NewsTrack: How Politico Handles ‘Fake News’

All anyone has to do is turn on the television to watch President Trump denounce the work of credible news organizations as ‘fake news,’ or take to Twitter to read the President of the United States’ declaration of the media as the ‘enemy of the American People.’ So how does an outlet like Politico.com, which is entirely focused on covering the current political ongoings of Washington, D.C., make sense of this idea of ‘fake news’ to their readership?

Politico.com’s coverage of ‘fake news’ consists mostly of neutral and timely news articles about the President’s actions to discredit the media. Journalists at Politico.com cover the President’s declarations of ‘fake news’ as if it is any other piece of information being communicated by the President. There are very few pieces on Politico.com containing any deeper analyses of ‘fake news’ and its impact on the media or warning its readers of clues  as to how to detect ‘fake news’ articles, as several of their competitors have done.

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Some of the content Politico.com has produced on the topic of ‘fake news’ include articles with headlines such as “Trump Criticizes ‘Fake News’ New York Times,”Trump Blames Dust-Up Over Australian PM Call on ‘Fake News Media,'” and “Trump Tweets: Press is the ‘Enemy of the American People.'” Politico has not wavered in its commitment to accurately cover the actions of the White House by producing content about ‘fake news’ only when it is relevant to the President.

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Perhaps the fact that the President has not publicly singled-out Politico for being a source of ‘fake news’ has contributed to their lack of extensive coverage on the topic. Several other organizations such as BBC, CNN, and the New York Times have produced content on ‘fake news’ in an effort to defend their credibility. When large media companies are on the receiving end of direct attacks from the President, they often often adopt a more data-driven approach to disprove the President’s claims and maintain the trust and loyalty of their readers.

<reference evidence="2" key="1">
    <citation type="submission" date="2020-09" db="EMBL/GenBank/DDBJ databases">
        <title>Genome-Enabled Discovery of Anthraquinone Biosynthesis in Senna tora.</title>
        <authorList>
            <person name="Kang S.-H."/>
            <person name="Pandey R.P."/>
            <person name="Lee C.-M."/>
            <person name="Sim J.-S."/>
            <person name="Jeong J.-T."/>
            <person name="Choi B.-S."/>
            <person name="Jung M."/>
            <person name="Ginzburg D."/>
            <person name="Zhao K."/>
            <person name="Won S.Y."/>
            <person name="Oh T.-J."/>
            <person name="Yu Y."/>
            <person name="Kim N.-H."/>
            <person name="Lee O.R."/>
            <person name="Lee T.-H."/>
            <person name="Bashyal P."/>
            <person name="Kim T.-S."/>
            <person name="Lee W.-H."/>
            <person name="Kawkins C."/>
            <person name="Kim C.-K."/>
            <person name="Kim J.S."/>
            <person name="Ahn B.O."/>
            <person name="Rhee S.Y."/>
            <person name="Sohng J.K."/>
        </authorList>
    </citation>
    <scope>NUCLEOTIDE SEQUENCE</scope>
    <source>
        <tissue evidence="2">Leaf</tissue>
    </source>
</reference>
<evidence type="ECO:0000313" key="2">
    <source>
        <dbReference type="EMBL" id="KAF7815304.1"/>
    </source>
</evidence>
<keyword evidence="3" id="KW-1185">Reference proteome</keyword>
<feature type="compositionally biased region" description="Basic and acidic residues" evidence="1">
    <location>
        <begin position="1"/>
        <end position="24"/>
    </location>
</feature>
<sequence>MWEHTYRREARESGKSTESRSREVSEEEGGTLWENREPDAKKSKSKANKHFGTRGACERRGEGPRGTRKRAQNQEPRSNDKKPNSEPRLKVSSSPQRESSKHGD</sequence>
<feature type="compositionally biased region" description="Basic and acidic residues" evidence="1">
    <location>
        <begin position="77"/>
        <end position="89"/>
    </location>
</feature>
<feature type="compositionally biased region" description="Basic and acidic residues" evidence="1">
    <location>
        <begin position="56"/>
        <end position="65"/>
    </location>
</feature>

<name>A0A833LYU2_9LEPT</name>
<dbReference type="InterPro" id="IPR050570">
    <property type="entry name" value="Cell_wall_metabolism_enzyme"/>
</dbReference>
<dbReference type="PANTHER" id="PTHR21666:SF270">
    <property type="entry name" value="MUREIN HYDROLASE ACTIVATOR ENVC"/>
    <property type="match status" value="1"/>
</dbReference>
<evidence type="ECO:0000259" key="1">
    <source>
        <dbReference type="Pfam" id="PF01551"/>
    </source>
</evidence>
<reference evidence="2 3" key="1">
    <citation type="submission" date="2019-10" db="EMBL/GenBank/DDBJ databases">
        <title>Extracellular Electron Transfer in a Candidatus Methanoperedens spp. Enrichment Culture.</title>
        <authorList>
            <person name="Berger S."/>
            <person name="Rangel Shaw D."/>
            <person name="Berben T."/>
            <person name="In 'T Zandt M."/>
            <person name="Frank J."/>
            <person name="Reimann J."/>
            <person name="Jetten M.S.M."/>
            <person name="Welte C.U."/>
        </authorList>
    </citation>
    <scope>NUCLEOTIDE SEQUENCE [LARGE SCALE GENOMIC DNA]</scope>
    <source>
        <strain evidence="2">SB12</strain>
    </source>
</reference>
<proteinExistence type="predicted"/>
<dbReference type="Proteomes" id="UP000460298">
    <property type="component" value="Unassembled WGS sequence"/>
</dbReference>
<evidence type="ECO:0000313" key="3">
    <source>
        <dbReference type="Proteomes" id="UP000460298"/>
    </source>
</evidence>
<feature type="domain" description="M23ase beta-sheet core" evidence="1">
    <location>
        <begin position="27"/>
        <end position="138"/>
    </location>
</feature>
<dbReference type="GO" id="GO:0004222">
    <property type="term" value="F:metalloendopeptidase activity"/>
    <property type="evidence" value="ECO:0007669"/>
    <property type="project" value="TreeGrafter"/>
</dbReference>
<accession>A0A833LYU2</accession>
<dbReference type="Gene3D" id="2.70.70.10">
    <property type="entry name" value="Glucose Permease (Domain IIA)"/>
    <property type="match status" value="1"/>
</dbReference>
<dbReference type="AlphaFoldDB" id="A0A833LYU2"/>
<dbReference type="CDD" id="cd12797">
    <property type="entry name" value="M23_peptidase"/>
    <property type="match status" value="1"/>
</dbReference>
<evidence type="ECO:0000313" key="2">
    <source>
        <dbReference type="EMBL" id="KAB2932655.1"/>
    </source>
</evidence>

Conversely, Politico Media, a branch of Politico.com that covers recent developments in the news industry, has presented a very different approach to the idea of ‘fake news’ by providing a variety of angles, opinions, and perspectives on the concept. Politico Media offers a more businesses-driven perspective on current events by discussing the financial performances of prominent news organizations, announcing notable new hires by news outlets, and raising legal concerns about the decisions of media companies.

Politico Media covers a wide spectrum of news outlets with detailed descriptions of the topics they are covering and the methods in which they are covering them. Politico Media also discusses the convergence of technology and media in regards to how major technology companies are becoming involved in the security aspect of document-driven journalism and data reporting. For example, one article on Politico Media contains the headline “State-Sponsored Hackers Targeting Prominent Journalists, Google Warns.” Other headlines from Politico Media include “Hugh Hewitt: ‘I Don’t Trust Breitbart,'” “Lawyer’s Comments Raise Prospect of Federal Investigation for Fox News’ Parent Company,” and “CNN Chief Says Trump’s Attacks are Boosting Morale.”